Today I want to share with you why fasting is so important, why you should consider it, and I’ll also clear up some misconceptions.

For starters, this is what fasting is: Wordly sacrifices for spiritual benefits.

That takes me to…

Why You Are Fasting

Truly, everything in this post points back to this: why you are fasting. People in the Bible fasted for different reasons. Nehemiah fasted out of sadness (Nehemiah 1:4). Moses fasted for Words from the Lord: wisdom and commandments (Exodus 34:28). Jesus fasted before he took on a big project: his ministry to save humankind (Matthew 4:1-11, Mark 1:13, Luke 4:1-13).

You can fast for all sorts of reasons—mourning, confessing sins, seeking wisdom, preparing for something big.

The whole idea of fasting is to focus less on (even temporarily turn away from) worldly distractions and focus more on God and prayer; to have a time of spiritual healing, restoration, and/or strengthening. I’ll say it again: worldly sacrifices for spiritual benefits.

The above 112 words form—in reality—the main point. Now, I’d like to talk briefly on 4 other factors that are important and need to be addressed. I know I tend to rant, but I will try to keep it concise, every sentence I write having a purpose.

1. What To Fast From

Biblical fasting was most commonly from food, often even food and water. However, there are other unnecessary nonessential distracting activities, as well as worldly items that take your attention, that could be fasted from. Food is important, but of course there are circumstances where it’s not the best thing to fast from.

Activities: Preparation of a meal, video games, social media, TV, listening to secular music, I could go on. The last four listed are not necessary. You could spend your ‘social media time’ reading God’s Word. You could listen to Christian music instead of secular music.

As for the first listed, your body needs water and food to keep on functioning. You could have easy-to-make meals so that you can pray while you prepare. Before you fast I suggest writing down a list of healthy, easy meals, then go out and get ingredients for them.

Items: Chocolate. You don’t need it. Your phone. You don’t need it (well, maybe you do but there are things you use it for that you don’t have to). Coffee. You don’t need it. Have I made my point clear yet?

Sacrifice. If you utter one single prayer to God, something like, “fix all my problems please,” I bet you He won’t do it. Anyone can say that. But not everyone has the strength to sacrifice in order to have ‘all their problems fixed.’ If you really do believe in God and love Him, you have more than likely sacrificed. You spend your Sunday morning with the Church; you’ve quit bad habits; all that. When you fast, you’re just sacrificing even more and I’m sure, at the end of the day, you will reap the benefits!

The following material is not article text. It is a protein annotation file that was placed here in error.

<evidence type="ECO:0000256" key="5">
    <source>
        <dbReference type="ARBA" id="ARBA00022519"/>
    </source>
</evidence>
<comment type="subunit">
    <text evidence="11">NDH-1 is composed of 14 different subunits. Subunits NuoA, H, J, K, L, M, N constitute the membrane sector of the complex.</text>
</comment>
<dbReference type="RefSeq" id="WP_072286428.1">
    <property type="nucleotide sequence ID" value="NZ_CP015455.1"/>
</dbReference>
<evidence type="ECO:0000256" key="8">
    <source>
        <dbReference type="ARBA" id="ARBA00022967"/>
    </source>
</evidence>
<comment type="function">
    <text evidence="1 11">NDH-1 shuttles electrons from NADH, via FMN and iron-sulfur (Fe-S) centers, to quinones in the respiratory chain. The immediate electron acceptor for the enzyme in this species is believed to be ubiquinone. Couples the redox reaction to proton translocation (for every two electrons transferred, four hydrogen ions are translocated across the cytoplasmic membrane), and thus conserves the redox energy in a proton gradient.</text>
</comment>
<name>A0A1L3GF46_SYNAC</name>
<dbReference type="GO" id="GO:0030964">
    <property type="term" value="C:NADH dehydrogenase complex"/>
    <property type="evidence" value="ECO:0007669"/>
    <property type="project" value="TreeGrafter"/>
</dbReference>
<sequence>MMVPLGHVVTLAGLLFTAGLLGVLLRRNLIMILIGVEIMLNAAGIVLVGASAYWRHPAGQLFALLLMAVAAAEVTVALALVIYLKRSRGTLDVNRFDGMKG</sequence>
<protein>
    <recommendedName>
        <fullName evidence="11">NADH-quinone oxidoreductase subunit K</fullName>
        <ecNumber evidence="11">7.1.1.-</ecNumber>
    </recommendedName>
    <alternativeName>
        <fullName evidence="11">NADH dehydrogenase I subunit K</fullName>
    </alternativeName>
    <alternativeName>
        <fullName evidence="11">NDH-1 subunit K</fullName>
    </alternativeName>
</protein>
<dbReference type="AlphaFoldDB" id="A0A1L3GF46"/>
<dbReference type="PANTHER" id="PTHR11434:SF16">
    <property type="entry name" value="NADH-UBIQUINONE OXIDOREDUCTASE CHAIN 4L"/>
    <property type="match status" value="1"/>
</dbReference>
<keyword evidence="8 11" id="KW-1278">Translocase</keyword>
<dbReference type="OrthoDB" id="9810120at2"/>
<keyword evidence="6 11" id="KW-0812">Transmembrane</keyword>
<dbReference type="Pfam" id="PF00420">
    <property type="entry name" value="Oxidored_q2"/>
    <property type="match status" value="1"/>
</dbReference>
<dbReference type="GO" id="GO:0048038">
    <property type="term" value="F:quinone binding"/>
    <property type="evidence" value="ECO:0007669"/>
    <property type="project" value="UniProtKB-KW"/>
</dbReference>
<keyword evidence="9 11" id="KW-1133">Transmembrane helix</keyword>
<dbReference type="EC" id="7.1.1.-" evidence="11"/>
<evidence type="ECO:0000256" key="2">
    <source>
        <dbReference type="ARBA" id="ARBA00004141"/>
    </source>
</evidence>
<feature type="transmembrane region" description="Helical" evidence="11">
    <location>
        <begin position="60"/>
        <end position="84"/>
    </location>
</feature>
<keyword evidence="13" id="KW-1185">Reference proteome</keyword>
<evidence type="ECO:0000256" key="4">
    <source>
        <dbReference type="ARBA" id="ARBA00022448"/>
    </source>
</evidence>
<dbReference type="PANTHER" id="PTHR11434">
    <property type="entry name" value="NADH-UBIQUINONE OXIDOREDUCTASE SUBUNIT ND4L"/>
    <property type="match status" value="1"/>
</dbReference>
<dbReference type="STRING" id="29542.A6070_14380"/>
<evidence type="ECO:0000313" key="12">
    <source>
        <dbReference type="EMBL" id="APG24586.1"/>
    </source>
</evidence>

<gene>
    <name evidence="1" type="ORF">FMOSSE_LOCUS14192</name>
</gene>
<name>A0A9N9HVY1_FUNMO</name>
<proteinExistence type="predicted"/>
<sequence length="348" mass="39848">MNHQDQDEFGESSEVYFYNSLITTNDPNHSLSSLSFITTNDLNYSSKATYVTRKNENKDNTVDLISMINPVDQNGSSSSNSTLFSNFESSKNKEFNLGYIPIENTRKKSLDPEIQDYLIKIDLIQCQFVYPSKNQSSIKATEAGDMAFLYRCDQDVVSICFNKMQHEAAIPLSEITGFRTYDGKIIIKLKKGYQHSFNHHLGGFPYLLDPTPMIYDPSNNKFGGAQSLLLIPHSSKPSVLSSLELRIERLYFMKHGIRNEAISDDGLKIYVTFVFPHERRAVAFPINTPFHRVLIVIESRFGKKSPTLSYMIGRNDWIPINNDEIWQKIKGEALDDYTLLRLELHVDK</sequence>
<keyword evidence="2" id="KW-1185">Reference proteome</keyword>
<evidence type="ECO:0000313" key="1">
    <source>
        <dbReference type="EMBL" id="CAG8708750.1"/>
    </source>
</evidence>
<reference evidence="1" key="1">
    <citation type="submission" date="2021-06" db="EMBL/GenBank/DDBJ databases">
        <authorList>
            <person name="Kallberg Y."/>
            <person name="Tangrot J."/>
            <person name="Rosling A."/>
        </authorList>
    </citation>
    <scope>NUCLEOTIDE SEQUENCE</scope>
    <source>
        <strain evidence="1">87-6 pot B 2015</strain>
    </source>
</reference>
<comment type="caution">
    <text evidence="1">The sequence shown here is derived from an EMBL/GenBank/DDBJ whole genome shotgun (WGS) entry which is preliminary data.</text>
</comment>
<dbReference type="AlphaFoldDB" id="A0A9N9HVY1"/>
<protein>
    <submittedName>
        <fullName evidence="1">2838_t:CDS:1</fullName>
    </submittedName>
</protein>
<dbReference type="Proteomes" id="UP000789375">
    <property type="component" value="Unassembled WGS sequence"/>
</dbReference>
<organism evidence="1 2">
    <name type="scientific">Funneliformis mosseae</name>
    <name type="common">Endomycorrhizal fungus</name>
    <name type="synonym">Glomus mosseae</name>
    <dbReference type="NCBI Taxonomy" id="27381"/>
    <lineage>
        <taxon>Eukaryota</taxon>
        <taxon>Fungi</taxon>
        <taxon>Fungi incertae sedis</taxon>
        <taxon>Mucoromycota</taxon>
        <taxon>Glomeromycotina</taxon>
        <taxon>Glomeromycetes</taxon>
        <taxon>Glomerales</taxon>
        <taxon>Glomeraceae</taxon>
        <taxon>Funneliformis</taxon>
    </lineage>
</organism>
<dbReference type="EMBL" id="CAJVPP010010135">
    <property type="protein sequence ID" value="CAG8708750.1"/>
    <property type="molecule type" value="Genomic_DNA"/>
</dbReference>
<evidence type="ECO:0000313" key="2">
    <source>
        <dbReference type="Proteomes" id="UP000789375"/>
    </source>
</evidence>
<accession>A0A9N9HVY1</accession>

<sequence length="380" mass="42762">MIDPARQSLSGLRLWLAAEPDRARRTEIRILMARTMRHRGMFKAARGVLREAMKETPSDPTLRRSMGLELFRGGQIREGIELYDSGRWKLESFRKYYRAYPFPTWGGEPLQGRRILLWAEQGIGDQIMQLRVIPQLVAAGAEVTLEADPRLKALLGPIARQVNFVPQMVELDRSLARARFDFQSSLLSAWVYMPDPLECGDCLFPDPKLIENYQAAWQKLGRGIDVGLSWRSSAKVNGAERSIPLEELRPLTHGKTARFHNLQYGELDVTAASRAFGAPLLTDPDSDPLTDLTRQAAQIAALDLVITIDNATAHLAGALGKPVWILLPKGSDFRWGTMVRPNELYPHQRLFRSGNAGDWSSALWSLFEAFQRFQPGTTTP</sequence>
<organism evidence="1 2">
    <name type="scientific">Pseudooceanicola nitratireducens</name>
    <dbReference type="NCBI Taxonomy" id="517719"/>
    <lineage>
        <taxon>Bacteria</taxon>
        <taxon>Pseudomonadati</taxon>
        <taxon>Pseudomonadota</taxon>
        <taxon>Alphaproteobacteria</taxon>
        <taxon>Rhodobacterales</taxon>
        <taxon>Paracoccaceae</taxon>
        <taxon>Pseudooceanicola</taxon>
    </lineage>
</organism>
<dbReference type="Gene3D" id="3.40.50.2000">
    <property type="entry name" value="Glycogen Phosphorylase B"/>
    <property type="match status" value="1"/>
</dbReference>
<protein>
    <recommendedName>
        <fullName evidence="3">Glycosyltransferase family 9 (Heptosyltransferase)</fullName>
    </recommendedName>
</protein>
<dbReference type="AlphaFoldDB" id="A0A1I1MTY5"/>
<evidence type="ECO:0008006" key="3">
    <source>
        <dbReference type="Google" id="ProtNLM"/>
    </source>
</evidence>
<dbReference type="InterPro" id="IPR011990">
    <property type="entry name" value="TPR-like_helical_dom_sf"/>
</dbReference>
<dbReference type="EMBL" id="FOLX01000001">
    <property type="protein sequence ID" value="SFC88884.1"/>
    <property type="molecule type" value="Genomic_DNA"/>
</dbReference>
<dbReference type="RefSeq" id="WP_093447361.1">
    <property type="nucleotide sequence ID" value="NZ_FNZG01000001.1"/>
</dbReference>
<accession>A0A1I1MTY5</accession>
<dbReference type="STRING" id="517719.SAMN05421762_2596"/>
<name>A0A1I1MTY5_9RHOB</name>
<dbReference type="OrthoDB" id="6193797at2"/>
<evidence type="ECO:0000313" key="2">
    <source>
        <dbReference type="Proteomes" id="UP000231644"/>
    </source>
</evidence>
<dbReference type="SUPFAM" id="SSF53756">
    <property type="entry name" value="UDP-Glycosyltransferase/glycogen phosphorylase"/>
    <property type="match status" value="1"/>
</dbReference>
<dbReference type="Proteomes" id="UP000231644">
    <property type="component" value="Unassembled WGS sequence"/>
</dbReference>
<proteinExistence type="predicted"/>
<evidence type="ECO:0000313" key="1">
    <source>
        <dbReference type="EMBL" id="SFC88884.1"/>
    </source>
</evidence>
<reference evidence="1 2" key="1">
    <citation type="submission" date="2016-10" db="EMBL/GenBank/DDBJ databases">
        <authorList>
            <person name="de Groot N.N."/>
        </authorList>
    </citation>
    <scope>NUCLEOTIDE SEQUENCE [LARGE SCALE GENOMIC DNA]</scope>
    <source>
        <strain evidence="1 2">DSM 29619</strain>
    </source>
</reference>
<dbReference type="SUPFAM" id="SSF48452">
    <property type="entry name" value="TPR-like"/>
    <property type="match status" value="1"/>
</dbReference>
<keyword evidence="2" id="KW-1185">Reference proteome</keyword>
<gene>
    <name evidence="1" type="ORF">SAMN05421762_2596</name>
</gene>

No sacrifice I could offer would be anywhere near what Jesus sacrificed for us when He literally died on a cross. That is in fact one of the most painful ways to die, and He did it for us, because He loves us. The least we can do in return is sacrifice some of the things we treasure on this earth.

In conclusion, focus on anything that’ll encourage you to look to Christ, and avoid anything that will point you away.

2. How Long To Fast

Now you have in mind what you will be fasting from. “Great,” you might be thinking. “I’m not going to go on social media or eat chocolate. For how long??”

Good question!

It’s really up to you and what you feel God calling you to do. It also depends on why you’re fasting. You could fast for a day, a week, even a month. (It also depends on what you’re fasting from. I’m not telling you to fast from all food for a month.)

3. Other Benefits of Fasting

Fasting is not dieting. You fast because you want to grow closer to God. But physical and/or mental health benefits do often come included!

Mental: In sacrificing, you’ll build up self-control, which is a very important virtue. If you succeed, you’ll be more confident in your abilities to resist. Then there’s social media: it can literally destroy your mental health. That’s not a lie. The more time you spend reading instead of scrolling, the cleaner your mind will be. Of course, if you slip and catch yourself giving into temptation, do not let it sink and do not quit. Apologize to God, then get back up.

Physical: Your taste buds are crying out, “we want sugar! We want sweets!” Do not listen to them! They don’t see the big picture of your whole bodily health. Unhealthy foods bring temporary pleasure, but healthy foods bring longer-term strength and health. This is really all I need to say.

4. Avoid Being the Pharisee

I’ve always been a rule-following control freak with the (God-given) mind and qualities of a leader. The title of ‘pastor’s kid’ only increased the significance of that. When I was younger, during the 21 days of fasting our church had I’d always be like the Pharisees in Jesus’ time. Focusing on the actual doing instead of the real meaning. I would subtly, sometimes even directly, ridicule my brothers and friends for not fasting from as much as I was or caving into temptation.

Don’t go there. It’s not a healthy place. Jesus called the people who were like that whitewashed tombs. That’s not a title anyone would want to be given, especially by the Son of God, King of kings.

I’m trying much harder to not be like that but to be merciful (when need be) and kind. When people see me, I want them to see someone who intentionally does things for a true and good purpose and not just to appear superior and cool.